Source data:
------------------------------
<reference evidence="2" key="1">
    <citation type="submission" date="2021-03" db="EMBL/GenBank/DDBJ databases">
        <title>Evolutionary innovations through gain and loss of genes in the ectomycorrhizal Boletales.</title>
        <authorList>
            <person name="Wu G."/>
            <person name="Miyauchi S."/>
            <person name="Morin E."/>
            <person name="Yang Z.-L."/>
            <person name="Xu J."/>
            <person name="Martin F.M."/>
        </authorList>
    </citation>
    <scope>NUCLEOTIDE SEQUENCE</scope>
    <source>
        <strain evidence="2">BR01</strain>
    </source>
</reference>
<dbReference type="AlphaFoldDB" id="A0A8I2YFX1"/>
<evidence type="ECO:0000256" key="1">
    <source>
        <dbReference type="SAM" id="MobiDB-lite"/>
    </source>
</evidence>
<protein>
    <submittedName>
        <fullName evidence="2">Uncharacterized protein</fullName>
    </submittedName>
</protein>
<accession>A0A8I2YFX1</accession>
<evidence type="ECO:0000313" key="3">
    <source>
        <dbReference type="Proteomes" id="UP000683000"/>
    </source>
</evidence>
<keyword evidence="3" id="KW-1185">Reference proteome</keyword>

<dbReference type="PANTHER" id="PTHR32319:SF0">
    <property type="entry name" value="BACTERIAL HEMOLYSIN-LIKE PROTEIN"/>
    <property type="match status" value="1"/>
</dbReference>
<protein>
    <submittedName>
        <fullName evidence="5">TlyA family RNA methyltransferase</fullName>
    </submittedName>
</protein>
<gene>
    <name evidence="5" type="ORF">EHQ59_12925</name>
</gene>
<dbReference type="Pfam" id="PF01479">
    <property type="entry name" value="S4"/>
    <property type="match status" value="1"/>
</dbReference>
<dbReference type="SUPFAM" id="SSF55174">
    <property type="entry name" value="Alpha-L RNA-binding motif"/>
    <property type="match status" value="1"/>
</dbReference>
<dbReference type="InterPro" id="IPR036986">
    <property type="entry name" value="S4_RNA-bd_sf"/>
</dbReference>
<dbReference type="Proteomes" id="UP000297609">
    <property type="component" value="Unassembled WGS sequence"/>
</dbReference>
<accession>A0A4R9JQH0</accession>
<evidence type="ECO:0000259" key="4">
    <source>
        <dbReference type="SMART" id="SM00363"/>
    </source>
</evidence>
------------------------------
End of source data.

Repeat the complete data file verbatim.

<reference evidence="2" key="1">
    <citation type="submission" date="2021-03" db="EMBL/GenBank/DDBJ databases">
        <title>Evolutionary innovations through gain and loss of genes in the ectomycorrhizal Boletales.</title>
        <authorList>
            <person name="Wu G."/>
            <person name="Miyauchi S."/>
            <person name="Morin E."/>
            <person name="Yang Z.-L."/>
            <person name="Xu J."/>
            <person name="Martin F.M."/>
        </authorList>
    </citation>
    <scope>NUCLEOTIDE SEQUENCE</scope>
    <source>
        <strain evidence="2">BR01</strain>
    </source>
</reference>
<dbReference type="AlphaFoldDB" id="A0A8I2YFX1"/>
<evidence type="ECO:0000256" key="1">
    <source>
        <dbReference type="SAM" id="MobiDB-lite"/>
    </source>
</evidence>
<protein>
    <submittedName>
        <fullName evidence="2">Uncharacterized protein</fullName>
    </submittedName>
</protein>
<accession>A0A8I2YFX1</accession>
<evidence type="ECO:0000313" key="3">
    <source>
        <dbReference type="Proteomes" id="UP000683000"/>
    </source>
</evidence>
<keyword evidence="3" id="KW-1185">Reference proteome</keyword>

<dbReference type="PANTHER" id="PTHR32319:SF0">
    <property type="entry name" value="BACTERIAL HEMOLYSIN-LIKE PROTEIN"/>
    <property type="match status" value="1"/>
</dbReference>
<protein>
    <submittedName>
        <fullName evidence="5">TlyA family RNA methyltransferase</fullName>
    </submittedName>
</protein>
<gene>
    <name evidence="5" type="ORF">EHQ59_12925</name>
</gene>
<dbReference type="Pfam" id="PF01479">
    <property type="entry name" value="S4"/>
    <property type="match status" value="1"/>
</dbReference>
<dbReference type="SUPFAM" id="SSF55174">
    <property type="entry name" value="Alpha-L RNA-binding motif"/>
    <property type="match status" value="1"/>
</dbReference>
<dbReference type="InterPro" id="IPR036986">
    <property type="entry name" value="S4_RNA-bd_sf"/>
</dbReference>
<dbReference type="Proteomes" id="UP000297609">
    <property type="component" value="Unassembled WGS sequence"/>
</dbReference>
<accession>A0A4R9JQH0</accession>
<evidence type="ECO:0000259" key="4">
    <source>
        <dbReference type="SMART" id="SM00363"/>
    </source>
</evidence>